New CARE report ranks worst refugee crises for girls
11 October, 2018 — Amid an unprecedented global refugee crisis, girls are suffering the most, according to a new report released on International Day of the Girl by the humanitarian organisation CARE International.
Titled ‘Far from Home: The 13 Worst Refugee Crises for Girls,’ the report highlights not only the unique threats faced by the more than 17 million girls displaced globally but also the inspiring ways girls are overcoming those barriers.
The Syria conflict leads the list, followed by displacement crises in the Horn of Africa, Afghanistan, South Sudan and the Lake Chad Basin.
Laurie Lee, CEO of CARE International UK, said:
According to the most recent UN figures, there are currently 68.5 million forcibly displaced people around the world. We already know how incredibly vulnerable they are – but this report looks at the particular ways in which girls are affected.
More than 17 million girls are displaced, many of them facing shared disadvantages, from lack of education and access to sanitary products to being forced into early marriage to provide income for their families.
But on top of this, there are other threats faced by girls before, during and after displacement that are unique to their situation.
In Nigeria, for instance, Boko Haram abducts girls not just for sexual exploitation, but also to use as suicide bombers: the terrorist group is four times more likely to deploy girl bombers than boys. In parts of the world like Sudan, where displaced girls are particularly vulnerable to sexual violence, many are ostracised from families and communities because of the traumatic injuries brought about by rape.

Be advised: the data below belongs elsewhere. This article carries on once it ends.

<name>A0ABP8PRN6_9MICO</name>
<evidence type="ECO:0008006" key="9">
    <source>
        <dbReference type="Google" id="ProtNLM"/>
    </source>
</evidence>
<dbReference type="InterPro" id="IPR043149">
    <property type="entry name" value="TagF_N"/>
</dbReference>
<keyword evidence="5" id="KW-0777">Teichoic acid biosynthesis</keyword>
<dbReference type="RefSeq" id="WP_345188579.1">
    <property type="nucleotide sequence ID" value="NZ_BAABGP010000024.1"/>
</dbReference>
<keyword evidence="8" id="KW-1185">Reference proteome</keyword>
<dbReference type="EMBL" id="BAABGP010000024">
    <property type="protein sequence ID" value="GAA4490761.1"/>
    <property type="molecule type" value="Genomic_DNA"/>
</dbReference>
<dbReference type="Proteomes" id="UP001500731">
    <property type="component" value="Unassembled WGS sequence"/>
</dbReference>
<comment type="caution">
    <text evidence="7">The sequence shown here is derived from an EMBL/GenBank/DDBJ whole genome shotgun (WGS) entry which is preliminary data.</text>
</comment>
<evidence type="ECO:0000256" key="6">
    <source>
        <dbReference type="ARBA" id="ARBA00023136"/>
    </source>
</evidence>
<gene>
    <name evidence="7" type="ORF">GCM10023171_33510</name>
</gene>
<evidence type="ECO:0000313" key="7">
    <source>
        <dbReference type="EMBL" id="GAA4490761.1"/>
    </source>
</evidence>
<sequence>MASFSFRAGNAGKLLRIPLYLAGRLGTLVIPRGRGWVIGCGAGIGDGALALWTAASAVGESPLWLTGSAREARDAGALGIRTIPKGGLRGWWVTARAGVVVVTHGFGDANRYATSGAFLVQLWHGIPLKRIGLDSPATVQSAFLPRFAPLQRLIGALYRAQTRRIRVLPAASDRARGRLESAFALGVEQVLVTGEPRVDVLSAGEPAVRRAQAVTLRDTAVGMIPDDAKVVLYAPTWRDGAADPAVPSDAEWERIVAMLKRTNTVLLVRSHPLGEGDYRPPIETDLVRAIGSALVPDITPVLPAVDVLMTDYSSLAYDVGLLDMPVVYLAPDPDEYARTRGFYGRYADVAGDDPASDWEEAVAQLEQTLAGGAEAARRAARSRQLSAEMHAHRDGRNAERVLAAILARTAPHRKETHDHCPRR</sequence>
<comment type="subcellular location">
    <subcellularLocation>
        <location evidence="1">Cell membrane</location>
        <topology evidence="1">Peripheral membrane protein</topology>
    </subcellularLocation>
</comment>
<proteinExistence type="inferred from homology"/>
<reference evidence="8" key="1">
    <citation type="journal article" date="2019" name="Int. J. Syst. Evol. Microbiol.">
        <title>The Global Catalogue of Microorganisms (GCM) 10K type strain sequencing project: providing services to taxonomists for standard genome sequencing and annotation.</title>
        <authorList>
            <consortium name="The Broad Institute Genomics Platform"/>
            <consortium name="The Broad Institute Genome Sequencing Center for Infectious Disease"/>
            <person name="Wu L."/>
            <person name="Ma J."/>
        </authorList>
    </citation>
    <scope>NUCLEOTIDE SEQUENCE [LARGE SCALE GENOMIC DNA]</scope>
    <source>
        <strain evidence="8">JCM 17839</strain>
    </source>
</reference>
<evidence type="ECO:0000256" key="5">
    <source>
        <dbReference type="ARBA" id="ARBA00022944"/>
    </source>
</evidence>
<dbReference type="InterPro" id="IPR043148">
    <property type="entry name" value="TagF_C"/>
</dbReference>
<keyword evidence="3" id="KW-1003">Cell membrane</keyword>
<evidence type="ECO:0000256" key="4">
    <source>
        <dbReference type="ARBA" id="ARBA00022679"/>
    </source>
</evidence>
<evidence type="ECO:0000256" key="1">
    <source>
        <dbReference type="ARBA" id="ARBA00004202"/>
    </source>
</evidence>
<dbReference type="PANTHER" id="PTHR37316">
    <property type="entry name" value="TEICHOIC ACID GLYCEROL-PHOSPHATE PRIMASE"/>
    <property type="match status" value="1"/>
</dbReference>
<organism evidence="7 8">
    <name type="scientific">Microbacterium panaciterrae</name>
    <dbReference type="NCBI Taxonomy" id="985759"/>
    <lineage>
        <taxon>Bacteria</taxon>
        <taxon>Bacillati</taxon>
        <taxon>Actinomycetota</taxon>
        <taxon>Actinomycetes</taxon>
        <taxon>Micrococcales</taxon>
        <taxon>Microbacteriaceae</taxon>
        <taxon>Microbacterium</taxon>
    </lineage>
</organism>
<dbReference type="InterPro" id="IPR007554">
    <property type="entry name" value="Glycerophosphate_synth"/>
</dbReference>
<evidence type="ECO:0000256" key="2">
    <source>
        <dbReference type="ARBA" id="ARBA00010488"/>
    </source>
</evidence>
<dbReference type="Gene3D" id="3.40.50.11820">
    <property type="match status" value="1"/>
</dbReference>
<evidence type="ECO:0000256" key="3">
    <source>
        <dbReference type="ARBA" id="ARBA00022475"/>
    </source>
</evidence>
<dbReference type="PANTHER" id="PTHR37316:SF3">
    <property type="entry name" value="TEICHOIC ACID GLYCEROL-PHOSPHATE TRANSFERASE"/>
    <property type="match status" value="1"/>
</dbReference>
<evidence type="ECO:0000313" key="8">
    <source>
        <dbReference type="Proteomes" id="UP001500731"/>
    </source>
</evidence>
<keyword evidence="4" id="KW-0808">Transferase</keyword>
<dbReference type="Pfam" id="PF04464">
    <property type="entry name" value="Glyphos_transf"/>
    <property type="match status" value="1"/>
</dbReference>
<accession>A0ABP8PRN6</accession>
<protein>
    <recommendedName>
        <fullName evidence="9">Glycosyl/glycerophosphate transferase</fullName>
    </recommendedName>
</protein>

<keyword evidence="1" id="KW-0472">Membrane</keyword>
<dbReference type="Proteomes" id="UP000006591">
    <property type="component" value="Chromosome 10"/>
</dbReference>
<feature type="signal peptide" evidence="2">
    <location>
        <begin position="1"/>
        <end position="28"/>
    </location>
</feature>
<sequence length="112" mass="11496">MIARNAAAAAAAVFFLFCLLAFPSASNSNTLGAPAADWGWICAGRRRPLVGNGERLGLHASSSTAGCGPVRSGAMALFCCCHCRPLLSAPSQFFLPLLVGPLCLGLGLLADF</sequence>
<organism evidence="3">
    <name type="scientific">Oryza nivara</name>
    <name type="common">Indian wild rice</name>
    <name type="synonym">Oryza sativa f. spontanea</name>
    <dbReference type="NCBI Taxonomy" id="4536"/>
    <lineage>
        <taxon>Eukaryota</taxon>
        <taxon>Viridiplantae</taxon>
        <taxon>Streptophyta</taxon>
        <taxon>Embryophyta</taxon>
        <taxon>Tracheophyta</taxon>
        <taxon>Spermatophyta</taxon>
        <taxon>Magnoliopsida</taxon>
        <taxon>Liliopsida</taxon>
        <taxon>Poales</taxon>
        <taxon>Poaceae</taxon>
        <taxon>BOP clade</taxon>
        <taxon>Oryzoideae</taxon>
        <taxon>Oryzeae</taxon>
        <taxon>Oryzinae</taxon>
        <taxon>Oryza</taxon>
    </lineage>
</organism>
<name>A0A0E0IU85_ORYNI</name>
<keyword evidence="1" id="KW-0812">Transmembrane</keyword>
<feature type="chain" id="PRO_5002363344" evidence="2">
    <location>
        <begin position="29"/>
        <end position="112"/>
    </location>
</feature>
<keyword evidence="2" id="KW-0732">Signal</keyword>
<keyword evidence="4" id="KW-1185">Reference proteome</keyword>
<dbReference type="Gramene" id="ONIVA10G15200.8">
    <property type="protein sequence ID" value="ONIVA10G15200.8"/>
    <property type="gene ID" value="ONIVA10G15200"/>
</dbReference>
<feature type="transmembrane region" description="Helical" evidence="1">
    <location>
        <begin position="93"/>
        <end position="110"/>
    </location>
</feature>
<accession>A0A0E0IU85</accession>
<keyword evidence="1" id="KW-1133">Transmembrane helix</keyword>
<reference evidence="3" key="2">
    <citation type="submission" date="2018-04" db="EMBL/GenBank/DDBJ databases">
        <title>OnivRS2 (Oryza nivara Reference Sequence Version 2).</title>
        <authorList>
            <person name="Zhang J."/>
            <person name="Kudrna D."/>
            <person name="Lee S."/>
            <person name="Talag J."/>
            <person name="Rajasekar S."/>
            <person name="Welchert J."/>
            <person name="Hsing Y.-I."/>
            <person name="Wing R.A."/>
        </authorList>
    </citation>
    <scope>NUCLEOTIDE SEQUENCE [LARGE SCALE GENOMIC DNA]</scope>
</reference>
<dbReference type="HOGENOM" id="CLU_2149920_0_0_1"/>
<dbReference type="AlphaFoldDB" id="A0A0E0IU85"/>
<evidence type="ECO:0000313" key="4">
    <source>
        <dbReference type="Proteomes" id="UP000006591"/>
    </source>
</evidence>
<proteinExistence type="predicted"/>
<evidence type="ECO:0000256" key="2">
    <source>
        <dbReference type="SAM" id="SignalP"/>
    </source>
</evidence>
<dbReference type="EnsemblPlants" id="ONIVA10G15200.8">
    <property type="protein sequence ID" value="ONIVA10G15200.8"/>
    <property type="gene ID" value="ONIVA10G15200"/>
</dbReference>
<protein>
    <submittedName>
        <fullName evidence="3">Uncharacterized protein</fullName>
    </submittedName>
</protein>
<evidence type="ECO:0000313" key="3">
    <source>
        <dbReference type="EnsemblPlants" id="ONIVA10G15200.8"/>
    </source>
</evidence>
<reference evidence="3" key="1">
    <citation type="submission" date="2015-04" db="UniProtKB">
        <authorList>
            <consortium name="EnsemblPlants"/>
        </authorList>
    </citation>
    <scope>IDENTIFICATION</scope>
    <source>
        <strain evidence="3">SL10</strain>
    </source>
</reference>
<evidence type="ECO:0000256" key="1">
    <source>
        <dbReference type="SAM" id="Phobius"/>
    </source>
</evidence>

CARE’s report highlights the stories of girls such as Walaa, an aspiring Syrian filmmaker who is telling her own family’s refugee story, and Marwa, who was once forced into child labor in Jordan but now has a chance to attend school and pursue her dreams.
CARE is urging its supporters to sign a petition and call on lawmakers to protect U.S. foreign assistance that saves lives and equips girls with the tools they need to overcome the threats routinely faced in emergencies.
In concert with International Day of the Girl’s official UN theme this year — empowering girls in crisis — the multimedia report lists the worst refugee crises for girls that have started or grown worse since the UN created that special day for girls 6 years ago.
The crises are ranked in order of total girls displaced, both across national borders as refugees and within their countries as internally displaced people, or IDPs. Read the report and share it at care.org/farfromhome.
The statistics are startling. CARE has found that as many as two-thirds of women and girls have suffered physical or sexual violence in conflict-ravaged areas of South Sudan. Girls are 2.5 times more likely to be out of school in conflict-affected countries than their counterparts in conflict-free countries. And in Northeast Nigeria, Boko Haram is four times more likely to deploy girl bombers than boys.
Meanwhile, early marriage rates have soared during the war in Yemen: now more than two-thirds of Yemeni girls are married off before they turn 18.
The huge number of displaced people in the world is one of the greatest humanitarian challenges of our time, and girls are hit the hardest. This International Day of the Girl, we must recognise their courage, and think about how we can help them overcome these appalling circumstances.